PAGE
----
WASHINGTON -- Delivering on a promise to social conservatives, House Republicans are considering a "religious liberty" constitutional amendment aimed at reversing decades of court rulings and government policies that they say have produced "an extraordinary secularization of American public life."
Although the proposed amendment has yet to be drafted, its purpose would be to pave the way for the return of prayer to public schools, a practice ruled unconstitutional by the Supreme Court in 1962, and to allow religious-oriented displays in public places -- also banned by the courts.
The religion "bill of rights," as the amendment is known, was the subject of a hearing yesterday before the House Judiciary Committee's subcommittee on the Constitution. The session was the first of many planned public hearings on the topic by the panel. The proposed amendment, together with a constitutional amendment banning flag desecration that was approved Wednesday by the House Judiciary Committee, effectively opens a new phase of its legislative agenda of the GOP-dominated Congress.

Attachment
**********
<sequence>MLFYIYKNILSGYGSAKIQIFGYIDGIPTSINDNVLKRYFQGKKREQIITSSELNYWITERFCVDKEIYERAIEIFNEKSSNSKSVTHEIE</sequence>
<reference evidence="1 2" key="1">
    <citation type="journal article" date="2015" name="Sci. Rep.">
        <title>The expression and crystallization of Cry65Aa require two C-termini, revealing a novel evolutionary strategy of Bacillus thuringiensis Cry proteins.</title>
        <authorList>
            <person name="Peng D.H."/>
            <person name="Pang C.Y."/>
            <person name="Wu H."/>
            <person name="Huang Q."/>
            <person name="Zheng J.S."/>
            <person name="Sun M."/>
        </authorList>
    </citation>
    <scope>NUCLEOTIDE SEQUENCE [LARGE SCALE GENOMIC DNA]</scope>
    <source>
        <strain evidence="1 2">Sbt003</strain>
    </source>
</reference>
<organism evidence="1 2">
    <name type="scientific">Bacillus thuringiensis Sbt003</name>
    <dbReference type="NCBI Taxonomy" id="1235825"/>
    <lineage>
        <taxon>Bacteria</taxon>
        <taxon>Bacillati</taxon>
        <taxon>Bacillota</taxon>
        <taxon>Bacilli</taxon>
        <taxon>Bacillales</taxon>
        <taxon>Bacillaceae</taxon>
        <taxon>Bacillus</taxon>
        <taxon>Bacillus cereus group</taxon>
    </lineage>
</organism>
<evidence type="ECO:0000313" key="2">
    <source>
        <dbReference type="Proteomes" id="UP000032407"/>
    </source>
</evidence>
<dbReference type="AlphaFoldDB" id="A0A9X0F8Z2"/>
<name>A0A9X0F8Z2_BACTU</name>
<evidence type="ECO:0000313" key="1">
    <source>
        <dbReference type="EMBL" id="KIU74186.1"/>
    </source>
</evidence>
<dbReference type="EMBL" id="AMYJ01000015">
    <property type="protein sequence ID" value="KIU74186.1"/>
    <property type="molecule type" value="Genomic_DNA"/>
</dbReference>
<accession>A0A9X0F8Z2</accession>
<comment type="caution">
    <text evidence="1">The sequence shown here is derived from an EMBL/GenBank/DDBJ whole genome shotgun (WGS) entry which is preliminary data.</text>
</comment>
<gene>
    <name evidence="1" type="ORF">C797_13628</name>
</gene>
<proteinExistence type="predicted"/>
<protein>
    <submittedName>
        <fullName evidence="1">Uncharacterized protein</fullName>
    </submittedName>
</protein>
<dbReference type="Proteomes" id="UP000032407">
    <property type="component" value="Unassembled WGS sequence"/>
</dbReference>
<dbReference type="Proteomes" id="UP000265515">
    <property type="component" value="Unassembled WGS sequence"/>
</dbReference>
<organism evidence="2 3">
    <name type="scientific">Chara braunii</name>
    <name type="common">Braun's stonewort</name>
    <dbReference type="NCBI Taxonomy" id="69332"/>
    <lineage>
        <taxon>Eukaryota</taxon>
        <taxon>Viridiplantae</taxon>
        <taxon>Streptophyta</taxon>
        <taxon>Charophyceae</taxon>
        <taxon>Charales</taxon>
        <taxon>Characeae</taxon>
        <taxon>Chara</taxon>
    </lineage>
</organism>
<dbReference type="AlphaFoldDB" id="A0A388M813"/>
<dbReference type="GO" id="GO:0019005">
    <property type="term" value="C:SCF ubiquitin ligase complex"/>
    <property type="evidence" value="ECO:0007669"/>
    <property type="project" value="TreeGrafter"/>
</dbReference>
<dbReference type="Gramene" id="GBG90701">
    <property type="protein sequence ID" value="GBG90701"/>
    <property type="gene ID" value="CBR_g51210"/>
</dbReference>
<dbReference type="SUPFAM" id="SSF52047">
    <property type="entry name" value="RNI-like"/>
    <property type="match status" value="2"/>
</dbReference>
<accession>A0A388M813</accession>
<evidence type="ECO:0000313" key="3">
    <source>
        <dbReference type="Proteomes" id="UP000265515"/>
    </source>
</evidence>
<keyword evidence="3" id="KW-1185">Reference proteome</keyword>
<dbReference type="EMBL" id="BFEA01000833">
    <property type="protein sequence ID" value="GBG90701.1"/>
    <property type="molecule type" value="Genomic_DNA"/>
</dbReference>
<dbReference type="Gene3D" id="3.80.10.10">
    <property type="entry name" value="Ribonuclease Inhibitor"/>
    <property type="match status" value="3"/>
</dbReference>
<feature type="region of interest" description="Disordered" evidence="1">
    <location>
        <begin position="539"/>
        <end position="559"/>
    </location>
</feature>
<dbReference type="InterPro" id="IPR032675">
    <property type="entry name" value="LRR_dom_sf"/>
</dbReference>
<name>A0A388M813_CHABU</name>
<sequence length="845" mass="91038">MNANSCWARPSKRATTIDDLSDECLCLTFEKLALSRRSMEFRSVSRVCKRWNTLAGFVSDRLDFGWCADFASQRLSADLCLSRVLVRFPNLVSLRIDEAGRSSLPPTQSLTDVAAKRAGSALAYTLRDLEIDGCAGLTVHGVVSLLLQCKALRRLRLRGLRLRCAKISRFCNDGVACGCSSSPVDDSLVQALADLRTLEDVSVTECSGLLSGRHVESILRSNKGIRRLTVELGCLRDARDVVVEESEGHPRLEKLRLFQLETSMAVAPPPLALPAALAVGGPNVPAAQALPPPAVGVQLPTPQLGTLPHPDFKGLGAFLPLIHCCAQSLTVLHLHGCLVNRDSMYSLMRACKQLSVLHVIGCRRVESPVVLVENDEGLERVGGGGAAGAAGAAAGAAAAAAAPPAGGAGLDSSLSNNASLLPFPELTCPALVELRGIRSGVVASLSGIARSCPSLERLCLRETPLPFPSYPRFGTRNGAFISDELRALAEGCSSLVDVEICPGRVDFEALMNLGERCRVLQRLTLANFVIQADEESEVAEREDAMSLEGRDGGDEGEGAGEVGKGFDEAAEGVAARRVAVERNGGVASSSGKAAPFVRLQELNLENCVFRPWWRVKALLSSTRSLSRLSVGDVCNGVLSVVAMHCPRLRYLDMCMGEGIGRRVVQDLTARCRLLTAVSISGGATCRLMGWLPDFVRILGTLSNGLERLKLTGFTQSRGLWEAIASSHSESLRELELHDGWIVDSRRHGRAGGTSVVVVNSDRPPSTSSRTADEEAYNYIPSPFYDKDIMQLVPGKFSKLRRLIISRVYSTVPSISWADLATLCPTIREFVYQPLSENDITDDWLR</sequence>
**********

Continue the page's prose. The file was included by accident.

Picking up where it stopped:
After a frenzied, 100-day drive that focused largely on economic issues, the Republicans now are turning to an array of potentially divisive cultural issues that may well spill over into the 1996 presidential campaign.
Their agenda includes anti-abortion initiatives, reversal of affirmative action programs, steps to reduce the role of the federal government in public education, defeat of surgeon general nominee Henry W. Foster Jr. and ending federal funding for the arts and humanities.
The issues are dear to social conservatives, who constitute a bedrock of Republican support. At the suggestion of House Republican leaders earlier this year, these conservatives have waited patiently since January while the House concentrated on the priorities set forth in its "Contract with America" campaign manifesto.
The Rev. Lou Sheldon, chairman of the Traditional Values Coalition, hailed yesterday's hearing as "a new beginning for religious freedom in America."
Committee Chairman Charles T. Canady, R-Fla., said that, while the government "should not be a proponent of religious dogma," for the most part, "the law has, in effect, driven religion from the public schools and the public square."
Mr. Canady and Rep. Ernest J. Istook Jr., R-Okla., another advocate of the amendment, said the measure would offer people an opportunity to express their religious preferences and would leave as "a local issue" practical implementation.
"We are talking about permitting religious expression, not about compelling it," Mr. Istook said.